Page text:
Come on. This is a new technology, and that by definition means new software and hardware is needed to implement it. It's not something we can just get for Christmas, we need to build it, and the same was true for the computers we use today to do encryption: we had to build it. So yes, the infrastructure for classical cryptographic protocols is already there, but it wasn't 100 years ago. 100 years from now, I see no reason why the cryptographic protocols in place then must be the same as they are now. That said, I do get that in the near term QKD is not going to be used because of technological limitations. But everyone knows that (I hope!).

Limitation 3: "Quantum key distribution increases infrastructure costs and insider threat risks. QKD networks frequently necessitate the use of trusted relays, entailing additional cost for secure facilities and additional security risk from insider threats. This eliminates many use cases from consideration."

I think in the near-term this is true, in part because unlike classical repeaters which first measure an incoming signal, copy it, and then send it along at a higher power, quantum repeaters must operate differently, as they cannot copy their input thanks to the no-cloning theorem. A quantum repeater is necessary, particularly if we store the quantum information in photons and transmit it via fiber optic cables, because the transmittance of a lossy bosonic channel scales like \[e^{-L / L'}\], where \[L\] is the length of the cable and \[L'\] is its attenuation distance. Thus, the most obvious solution is to have trusted relays, which, as the NSA says, would indeed be costly and introduce insider threats. However, as described in this review article on quantum repeaters, there is good work on quantum repeaters that would completely boot the need for trusted relay stations. I don't know what the state of the art is here, but I would bet that with the technology to do faithful QKD on short distances, we would pretty quickly come to the technology to do implement quantum repeaters.

Limitation 4: "Securing and validating quantum key distribution is a significant challenge. The actual security provided by a QKD system is not the theoretical unconditional security from the laws of physics (as modeled and often suggested), but rather the more limited security that can be achieved by hardware and engineering designs. The tolerance for error in cryptographic security, however, is many orders of magnitude smaller than in most physical engineering scenarios making it very difficult to validate. The specific hardware used to perform QKD can introduce vulnerabilities, resulting in several well-publicized attacks on commercial QKD systems."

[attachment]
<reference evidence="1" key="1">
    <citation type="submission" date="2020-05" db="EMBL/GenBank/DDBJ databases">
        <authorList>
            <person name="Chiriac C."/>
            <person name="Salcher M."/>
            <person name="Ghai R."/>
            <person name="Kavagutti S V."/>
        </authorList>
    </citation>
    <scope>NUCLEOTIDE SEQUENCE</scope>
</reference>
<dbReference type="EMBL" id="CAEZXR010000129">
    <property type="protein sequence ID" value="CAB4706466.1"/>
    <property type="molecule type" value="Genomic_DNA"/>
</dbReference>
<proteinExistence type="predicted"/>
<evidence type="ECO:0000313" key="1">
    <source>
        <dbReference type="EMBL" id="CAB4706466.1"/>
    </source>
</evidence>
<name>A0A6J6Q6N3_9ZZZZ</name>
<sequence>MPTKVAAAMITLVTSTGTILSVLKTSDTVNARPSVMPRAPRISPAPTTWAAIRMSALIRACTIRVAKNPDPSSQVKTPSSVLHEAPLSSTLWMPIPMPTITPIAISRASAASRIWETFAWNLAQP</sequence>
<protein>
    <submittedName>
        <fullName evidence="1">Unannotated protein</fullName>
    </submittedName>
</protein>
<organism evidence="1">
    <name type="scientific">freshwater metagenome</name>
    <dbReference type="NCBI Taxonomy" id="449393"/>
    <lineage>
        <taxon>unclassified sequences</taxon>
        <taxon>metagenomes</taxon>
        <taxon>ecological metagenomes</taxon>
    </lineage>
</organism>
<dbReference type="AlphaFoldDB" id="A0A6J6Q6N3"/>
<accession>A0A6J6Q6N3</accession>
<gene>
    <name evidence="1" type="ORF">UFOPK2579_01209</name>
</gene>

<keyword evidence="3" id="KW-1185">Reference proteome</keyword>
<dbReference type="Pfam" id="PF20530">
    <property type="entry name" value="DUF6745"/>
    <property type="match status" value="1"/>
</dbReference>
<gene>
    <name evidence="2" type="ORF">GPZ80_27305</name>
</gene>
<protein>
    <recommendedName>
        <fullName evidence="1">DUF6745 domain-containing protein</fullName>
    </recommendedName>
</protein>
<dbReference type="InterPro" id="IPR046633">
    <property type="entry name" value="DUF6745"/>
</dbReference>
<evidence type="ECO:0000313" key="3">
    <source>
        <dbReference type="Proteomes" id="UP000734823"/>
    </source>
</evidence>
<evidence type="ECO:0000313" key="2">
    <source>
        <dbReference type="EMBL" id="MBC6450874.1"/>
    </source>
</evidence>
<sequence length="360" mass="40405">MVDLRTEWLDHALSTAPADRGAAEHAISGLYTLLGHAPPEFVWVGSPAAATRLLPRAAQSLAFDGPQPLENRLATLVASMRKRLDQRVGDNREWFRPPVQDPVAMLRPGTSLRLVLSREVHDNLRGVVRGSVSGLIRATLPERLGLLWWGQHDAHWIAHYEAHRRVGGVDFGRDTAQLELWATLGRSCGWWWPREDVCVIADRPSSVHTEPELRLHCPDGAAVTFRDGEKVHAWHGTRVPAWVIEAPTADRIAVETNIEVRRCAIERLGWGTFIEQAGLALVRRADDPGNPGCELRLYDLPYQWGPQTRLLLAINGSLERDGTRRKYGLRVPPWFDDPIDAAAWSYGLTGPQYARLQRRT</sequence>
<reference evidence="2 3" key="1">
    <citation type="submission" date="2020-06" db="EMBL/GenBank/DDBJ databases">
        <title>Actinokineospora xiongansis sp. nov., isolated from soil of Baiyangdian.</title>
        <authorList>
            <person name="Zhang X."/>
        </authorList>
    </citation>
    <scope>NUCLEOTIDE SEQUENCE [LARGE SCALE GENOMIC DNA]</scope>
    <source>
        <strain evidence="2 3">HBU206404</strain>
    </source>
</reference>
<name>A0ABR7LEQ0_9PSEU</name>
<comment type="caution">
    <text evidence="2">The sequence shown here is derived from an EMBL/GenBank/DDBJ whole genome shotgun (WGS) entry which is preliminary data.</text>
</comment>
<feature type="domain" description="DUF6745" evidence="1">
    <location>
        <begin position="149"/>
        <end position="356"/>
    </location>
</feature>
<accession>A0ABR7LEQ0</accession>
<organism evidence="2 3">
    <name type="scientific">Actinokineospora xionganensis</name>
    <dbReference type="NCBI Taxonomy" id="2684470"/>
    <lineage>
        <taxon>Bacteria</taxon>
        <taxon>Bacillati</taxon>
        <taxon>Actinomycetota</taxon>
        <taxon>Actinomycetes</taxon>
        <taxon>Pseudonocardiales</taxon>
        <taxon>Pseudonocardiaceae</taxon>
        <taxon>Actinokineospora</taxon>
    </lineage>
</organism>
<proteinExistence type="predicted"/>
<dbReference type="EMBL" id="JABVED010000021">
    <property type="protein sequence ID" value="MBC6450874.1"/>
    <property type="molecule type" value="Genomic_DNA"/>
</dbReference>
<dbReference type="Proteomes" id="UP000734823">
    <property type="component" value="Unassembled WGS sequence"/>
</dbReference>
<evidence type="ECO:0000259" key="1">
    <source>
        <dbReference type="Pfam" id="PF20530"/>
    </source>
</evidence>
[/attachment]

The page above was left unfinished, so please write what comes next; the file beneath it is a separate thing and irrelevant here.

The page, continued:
I feel this is a good point, and don't have too much to say about it. It seems right to me that we will never perfectly implement any QKD protocol, and thus there will always be side channel attacks. Therefore, recurring security patches will still be necessary, and they will plausibly be very intricate.

Limitation 5: "Quantum key distribution increases the risk of denial of service. The sensitivity to an eavesdropper as the theoretical basis for QKD security claims also shows that denial of service is a significant risk for QKD."

This is true, basically because of state collapse. However, it assumes a point-to-point communication scheme. As Renner and Wolf correctly point out, if the scheme is not point-to-point but instead redundantly distributed over a network, then this is a non-issue. In their words, "this is not a problem that is intrinsic to QKD. Instead, it is a consequence of the high price tag of quantum communication technology, which currently prevents us from building quantum networks with many links"

All-in-all, I'm not on the same page as the NSA regarding this technology, at least in the semi-long run. Sure I buy all their arguments regarding the use of QKD in, say, the next five to ten years. But who knows where quantum technology will be in the future. Maybe it will be ubiquitous as the quantum over-hypers say, in which case I'll have a good job, or maybe it won't, and I'll be on the street somewhere. Time will tell.

Posted in: Quantumness, Government